The corporate governance Codes are useful for the formalization of a series of recommendations, and are intended to correct possible deficiencies in the governance structure of companies (Essen, Engelen, & Carney, 2013; Schiehll & Martins, 2016) in an aligned manner with the purpose of the Corporate Governance to guarantee to the investors and to the company the returns on investments made (Qurashi, 2017).

The first corporate governance codes were published in the early 1990s, and today they exist in more than 100 countries, each according to the economic condition and adaptation of other codes already published, improving their versions and updates (European Corporate Governance Institute, 2019). The first code of good corporate governance practices published was the Report of the Committee on the Financial Aspects of Corporate Governance, by the United Kingdom (Cadbury, 1992). Then, the codes The Toronto report on corporate governance (Toronto Stock Exchange, 1994), from Canada, and the Principles of corporate governance: Analysis and recommendations, from the United States (The American Law Institute, 1994) were edited.

The spread of codes of good governance practices in several countries gained strength due to the pressure created by the OECD. Brazil had its first edition of the governance code in 1999. In the document, conditions were pointed out for good governance and its relationship with the capital market, growth of organizations and the positive effects on the economic growth of nations (Lodi, 2000). Rules for dealing with agency conflicts and contributions to the development of codes for member and non-OECD countries, regulatory authorities, capital markets, institutional investors, private equity funds, investor associations, and corporate rating agencies were also defined. (Lodi, 2000).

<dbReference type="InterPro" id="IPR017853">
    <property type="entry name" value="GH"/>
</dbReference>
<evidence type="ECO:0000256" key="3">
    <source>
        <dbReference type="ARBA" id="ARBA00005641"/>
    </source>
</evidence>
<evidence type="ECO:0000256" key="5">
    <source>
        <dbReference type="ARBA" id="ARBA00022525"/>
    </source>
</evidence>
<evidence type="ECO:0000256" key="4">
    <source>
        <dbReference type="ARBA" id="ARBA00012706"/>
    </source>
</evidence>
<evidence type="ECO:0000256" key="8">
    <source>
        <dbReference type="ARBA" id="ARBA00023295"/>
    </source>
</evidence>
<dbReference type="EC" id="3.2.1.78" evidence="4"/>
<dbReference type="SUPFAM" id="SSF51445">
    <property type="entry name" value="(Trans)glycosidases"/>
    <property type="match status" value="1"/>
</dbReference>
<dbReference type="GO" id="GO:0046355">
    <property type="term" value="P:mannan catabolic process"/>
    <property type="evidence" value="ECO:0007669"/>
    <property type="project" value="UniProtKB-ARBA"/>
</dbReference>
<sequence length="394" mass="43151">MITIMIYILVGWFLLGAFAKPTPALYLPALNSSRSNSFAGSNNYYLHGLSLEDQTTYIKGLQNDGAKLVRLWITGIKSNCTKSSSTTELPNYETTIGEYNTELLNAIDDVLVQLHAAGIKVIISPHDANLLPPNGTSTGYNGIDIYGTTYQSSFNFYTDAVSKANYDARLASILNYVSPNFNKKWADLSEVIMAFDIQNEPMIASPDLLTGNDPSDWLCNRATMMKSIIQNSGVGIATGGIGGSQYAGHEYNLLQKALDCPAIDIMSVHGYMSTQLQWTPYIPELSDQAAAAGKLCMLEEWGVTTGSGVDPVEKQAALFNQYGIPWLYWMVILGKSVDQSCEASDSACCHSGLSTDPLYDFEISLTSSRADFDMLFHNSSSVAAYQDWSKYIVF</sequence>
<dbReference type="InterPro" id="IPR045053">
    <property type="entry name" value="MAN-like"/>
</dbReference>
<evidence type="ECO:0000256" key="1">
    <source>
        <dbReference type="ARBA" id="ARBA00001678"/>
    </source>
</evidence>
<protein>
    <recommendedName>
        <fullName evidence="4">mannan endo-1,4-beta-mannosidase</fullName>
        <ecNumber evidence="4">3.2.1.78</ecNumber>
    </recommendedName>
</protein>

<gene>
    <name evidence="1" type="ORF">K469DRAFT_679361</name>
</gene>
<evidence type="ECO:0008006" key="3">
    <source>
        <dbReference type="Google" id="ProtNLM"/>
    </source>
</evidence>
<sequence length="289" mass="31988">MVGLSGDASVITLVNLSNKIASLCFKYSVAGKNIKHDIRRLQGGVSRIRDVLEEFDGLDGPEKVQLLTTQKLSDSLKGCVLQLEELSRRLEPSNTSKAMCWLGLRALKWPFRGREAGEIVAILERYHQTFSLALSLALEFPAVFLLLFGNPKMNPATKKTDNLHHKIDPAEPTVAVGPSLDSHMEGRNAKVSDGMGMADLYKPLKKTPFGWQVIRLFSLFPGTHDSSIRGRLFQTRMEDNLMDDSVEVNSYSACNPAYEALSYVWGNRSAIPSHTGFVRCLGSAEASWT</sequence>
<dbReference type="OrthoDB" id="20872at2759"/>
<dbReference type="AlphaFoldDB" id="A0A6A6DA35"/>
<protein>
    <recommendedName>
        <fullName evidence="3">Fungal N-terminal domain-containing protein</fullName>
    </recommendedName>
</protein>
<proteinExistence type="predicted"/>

These three moments (Monks, Cadbury. and OECD) were decisive to highlight the break in the hegemony of the managers, the country commission that advocates for best practices and the need for multilateral institutions that contribute to the growth of the countries, and also to evidence the development of the countries. Issues such as creating value, creating wealth and maximizing return on investments and relationships with the managers who are members of the executive management, shareholders and boards of directors are recurring issues for organizations among the various governance models practiced, which differ by common characteristics and predominant models in the companies in each country. These moments became the basis for the assessment of governance practices in emerging countries, as well as for the development of codes by such countries (Aguilera & Cuervo-Cazurra, 2009).

Governance codes have evolved in their understanding as principles of economic crises (Mees & Smith, 2019), national culture in the Corporate Governance Code (Humphries & Whelan, 2017), inclusion of emerging themes such as gender diversity (Sultana, Cahan, & Rahman, 2020), use of information technology (De Haes, Huygh, Joshi, & Caluwe, 2019). Australia, for example, adopted a new edition after the crises in the years 2007-2008, under pressure from local investors (Mees & Smith, 2019). It is important that the codes edited by each country are reviewed periodically, over an average period of four years (Zulkafli, Hooy, & Ooi, 2017).

On the one hand, Corporate Governance Codes come into existence, edited by each country. On the other hand, companies have come to declare the practice, adherence and compliance or not to the principles: the company is not obliged to comply with the principles, although it should explain the reasons why it does not do it, adopting a concept that companies have different conditions, such as their size (Barco & Briozzo, 2020; Reddy, 2019). Nigeria, which has a corporate governance code based on the Anglo-Saxon model and adopts the “comply or explain” approach, in some cases, adopts the “comply” approach, due to the performance of the regulatory authority (Ajibo & Ajibo, 2018).

Originally, the Brazilian Governance Code was edited by the Brazilian Institute of Corporate Governance (IBGC), the Banco do Brasil Employees’ Pension Fund, B3 (stock exchange) and the Securities and Exchange Commission (CVM), bringing contributions from diversified institutions: a representative of civil society, an institutional investor, an investor from the capital market and, finally, a regulatory body. A similar movement was made in Japan, in the United States and in the United Kingdom, aiming to con tribute to the sustainable performance of the organizations and to influence the society agents towards a greater transparency, justice and accountability (OECD, 2016).